1. I don’t know what I’m talking about but hopefully using big words will make it seem like I do (Linguistics, Arizona State University).

One can only sympathise with this frank and very telling assumption of what’s required in an MA paper, but there are two problems. First, you shouldn’t reveal yourself personally, or invite complicity. We’ve moved a long way from the suffocating style that until recently characterised academic papers, but you still have to keep your distance from the reader. We, the readers, are not, alas, interested in your personal feelings, so keep them to yourself. But you can and should develop your own voice. Try to write as you might speak when expressing the views you want to talk about; be as natural as possible, don’t be stilted and don’t “pose”. On a technical note, the passive voice is no longer de rigor, and it’s now perfectly OK to use the first person “I” (rather than “the researcher”, for example) to state your views or talk about your study. But contractions are still frowned on, though it beats me why they’re totally banned. I recommend that you read Kevin Gregg’s papers; he uses contractions now and then, he has his own very distinctive, personal, beguiling academic voice (peerless in its coherence and cohesion), but he keeps his distance.

Here are 4 more offenders, all wonderful, but all unlikely to get the approval of the markers:

  • I’ve spent four years becoming qualified enough to crawl around the lab on my hands and knees looking for the carbonized seed I just dropped. (Archaeology, University of Pennsylvania.)
  • It would really suck to have one’s face surgically grafted onto a dude’s ass. ( English, Lougborough University.)
  • i fell in love so i locked myself in a barn and translated rilke for two years (German, University of Vermont.)
  • If tiny black holes existed like my advisor wishes they did, I would have graduated three years ago and gotten a Nobel Prize. (Physics, University of Maine.)

The second “problem” is that big words don’t actually make it seem like you know what you’re talking about. At least, they don’t if the reader has a minimal ability to see through them and if the faculty you’re in doesn’t actively encourage them. The famous Sokal hoax shows that some academic faculties are more easily fooled than others. Obscurantism (before, the practice of keeping knowledge or understanding about something from people by using obscure language, and now the preferred style of many academics, particularly those of a post-modernist persuasion) is a scourge of modern sociolinguistics, and one that you should make every effort to avoid. Don’t dress up what you say, don’t use any high-sounding term when a simple term is available. In short, speak directly and don’t resort to bullshit. Academic jargon helps promote bullshit and one website votes “Problematize” as its Number 1. “The blame for this awful neologism lies with academia, where the word serves no apparent purpose except to demonstrate one’s mastery of obscurantist jargon”.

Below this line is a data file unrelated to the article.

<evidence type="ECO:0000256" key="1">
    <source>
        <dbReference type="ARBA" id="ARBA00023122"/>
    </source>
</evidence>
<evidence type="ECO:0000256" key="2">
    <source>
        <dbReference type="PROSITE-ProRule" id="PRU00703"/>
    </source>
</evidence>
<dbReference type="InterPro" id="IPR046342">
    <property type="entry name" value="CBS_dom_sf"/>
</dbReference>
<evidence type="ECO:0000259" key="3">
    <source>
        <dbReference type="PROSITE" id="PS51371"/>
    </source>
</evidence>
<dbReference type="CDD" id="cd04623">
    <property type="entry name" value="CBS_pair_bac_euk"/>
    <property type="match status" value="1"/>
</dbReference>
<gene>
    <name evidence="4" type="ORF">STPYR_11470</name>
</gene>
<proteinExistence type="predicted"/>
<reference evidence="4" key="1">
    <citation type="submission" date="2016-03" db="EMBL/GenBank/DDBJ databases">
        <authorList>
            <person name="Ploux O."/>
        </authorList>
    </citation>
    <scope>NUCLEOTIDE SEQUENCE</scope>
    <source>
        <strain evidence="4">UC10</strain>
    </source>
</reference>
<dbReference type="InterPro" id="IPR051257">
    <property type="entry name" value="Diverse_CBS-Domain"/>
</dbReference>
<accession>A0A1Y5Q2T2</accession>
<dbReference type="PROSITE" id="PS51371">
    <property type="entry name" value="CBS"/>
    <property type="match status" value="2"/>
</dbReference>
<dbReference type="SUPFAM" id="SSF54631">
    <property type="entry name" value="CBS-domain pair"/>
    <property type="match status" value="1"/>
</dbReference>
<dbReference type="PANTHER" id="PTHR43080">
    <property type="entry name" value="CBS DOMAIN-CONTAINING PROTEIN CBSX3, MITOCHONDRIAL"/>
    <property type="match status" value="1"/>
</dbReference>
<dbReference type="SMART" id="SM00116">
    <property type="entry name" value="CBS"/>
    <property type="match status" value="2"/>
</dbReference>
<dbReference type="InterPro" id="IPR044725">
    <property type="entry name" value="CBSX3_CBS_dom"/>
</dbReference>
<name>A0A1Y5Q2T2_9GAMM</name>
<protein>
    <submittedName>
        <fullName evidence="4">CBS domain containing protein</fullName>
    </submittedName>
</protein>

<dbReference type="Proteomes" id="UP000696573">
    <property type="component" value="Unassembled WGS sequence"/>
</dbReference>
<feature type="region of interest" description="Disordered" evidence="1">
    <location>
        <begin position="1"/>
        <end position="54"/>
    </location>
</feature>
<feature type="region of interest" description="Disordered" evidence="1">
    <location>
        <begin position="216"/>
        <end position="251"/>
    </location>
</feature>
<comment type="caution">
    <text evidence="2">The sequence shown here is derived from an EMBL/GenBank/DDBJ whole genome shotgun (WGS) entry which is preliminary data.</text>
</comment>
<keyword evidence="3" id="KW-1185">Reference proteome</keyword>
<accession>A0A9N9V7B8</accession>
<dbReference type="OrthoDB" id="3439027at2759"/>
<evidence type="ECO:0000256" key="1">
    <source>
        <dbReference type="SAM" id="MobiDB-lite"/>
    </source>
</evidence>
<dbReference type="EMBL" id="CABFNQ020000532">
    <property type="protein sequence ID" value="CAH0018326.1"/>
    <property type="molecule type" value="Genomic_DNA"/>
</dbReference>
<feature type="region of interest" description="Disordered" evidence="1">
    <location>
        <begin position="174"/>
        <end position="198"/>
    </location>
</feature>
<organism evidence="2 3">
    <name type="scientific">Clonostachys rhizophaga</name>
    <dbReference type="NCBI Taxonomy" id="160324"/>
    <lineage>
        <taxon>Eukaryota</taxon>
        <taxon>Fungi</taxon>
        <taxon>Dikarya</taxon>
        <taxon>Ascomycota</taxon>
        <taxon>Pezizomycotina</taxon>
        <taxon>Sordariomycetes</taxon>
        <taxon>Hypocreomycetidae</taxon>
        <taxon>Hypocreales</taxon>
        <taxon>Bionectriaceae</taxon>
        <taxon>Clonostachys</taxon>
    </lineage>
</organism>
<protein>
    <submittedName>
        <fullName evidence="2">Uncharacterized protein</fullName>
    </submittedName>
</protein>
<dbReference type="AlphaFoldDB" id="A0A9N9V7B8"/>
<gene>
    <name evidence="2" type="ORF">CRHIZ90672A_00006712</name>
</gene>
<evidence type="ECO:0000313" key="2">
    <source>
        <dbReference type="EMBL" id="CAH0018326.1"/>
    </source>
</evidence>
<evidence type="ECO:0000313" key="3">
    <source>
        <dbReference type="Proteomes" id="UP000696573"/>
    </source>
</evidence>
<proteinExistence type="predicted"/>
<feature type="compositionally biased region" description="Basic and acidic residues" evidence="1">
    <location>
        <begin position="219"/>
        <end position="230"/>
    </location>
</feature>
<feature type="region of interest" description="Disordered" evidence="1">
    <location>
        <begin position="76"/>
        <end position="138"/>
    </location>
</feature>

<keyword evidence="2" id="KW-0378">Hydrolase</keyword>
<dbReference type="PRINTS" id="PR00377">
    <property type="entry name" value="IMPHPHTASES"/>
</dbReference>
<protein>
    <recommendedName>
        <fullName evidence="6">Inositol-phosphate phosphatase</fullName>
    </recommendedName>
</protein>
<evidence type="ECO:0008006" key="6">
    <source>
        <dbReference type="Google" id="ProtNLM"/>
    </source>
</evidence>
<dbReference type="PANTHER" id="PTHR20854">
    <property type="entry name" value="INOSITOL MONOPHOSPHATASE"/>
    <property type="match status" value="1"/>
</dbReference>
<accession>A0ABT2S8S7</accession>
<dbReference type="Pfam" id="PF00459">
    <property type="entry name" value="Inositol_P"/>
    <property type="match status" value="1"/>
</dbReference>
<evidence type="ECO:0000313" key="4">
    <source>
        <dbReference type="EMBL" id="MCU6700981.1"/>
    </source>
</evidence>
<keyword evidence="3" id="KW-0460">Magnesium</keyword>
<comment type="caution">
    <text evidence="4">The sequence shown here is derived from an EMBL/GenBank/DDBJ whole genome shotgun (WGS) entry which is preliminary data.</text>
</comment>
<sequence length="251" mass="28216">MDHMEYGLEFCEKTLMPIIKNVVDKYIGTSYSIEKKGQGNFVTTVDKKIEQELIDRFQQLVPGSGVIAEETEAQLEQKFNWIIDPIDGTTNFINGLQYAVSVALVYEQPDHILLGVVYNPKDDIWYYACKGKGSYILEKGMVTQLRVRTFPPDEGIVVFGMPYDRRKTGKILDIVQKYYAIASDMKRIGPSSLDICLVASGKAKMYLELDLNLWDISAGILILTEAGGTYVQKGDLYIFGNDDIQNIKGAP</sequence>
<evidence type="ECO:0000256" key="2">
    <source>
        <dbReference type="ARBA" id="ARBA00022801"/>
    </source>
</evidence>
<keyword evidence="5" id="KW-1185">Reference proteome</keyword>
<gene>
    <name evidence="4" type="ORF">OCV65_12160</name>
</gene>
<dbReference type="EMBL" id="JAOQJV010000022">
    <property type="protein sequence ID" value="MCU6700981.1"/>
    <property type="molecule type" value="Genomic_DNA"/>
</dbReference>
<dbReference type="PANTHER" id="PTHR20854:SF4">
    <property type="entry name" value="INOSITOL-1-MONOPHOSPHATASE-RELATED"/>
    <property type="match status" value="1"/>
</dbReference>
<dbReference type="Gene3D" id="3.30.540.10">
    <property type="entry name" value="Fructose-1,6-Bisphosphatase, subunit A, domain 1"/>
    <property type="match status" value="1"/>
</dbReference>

2. Over the years, Greek history has over the years been altered and romanticised through repeated reinterpretation, and in some cases, such as in the popular film 300, completely made up, and by someone who apparently doesn’t know a Spartan from a Del Monte Pineapple.(Classics, King’s College London)

Leaving aside problems of style, the author fails to cite references to support the assertion made. Seriously, this is a basic requirement of any academic paper. Any assertion you make MUST be supported by references. So here, the undeniable assertion that “Greek history has over the years been altered and romanticised through repeated reinterpretation” needs references. And the film 300 needs a reference too. Right from the start, get the habit of giving references for any assertions you make. The obvious caveat is that there’s no need to overdo it.

Other offenders:

  • Some dude who most people forgot about was actually a philosopher, but his philosophy sucked anyway, probably explaining why everybody forgot about him. (History and Literature, Harvard)
  • Ladies got shit done during the Civil War. (History, Calvin College.)
  • Water was really in important in Ancient Rome. Like Really. (History, San Francisco State.)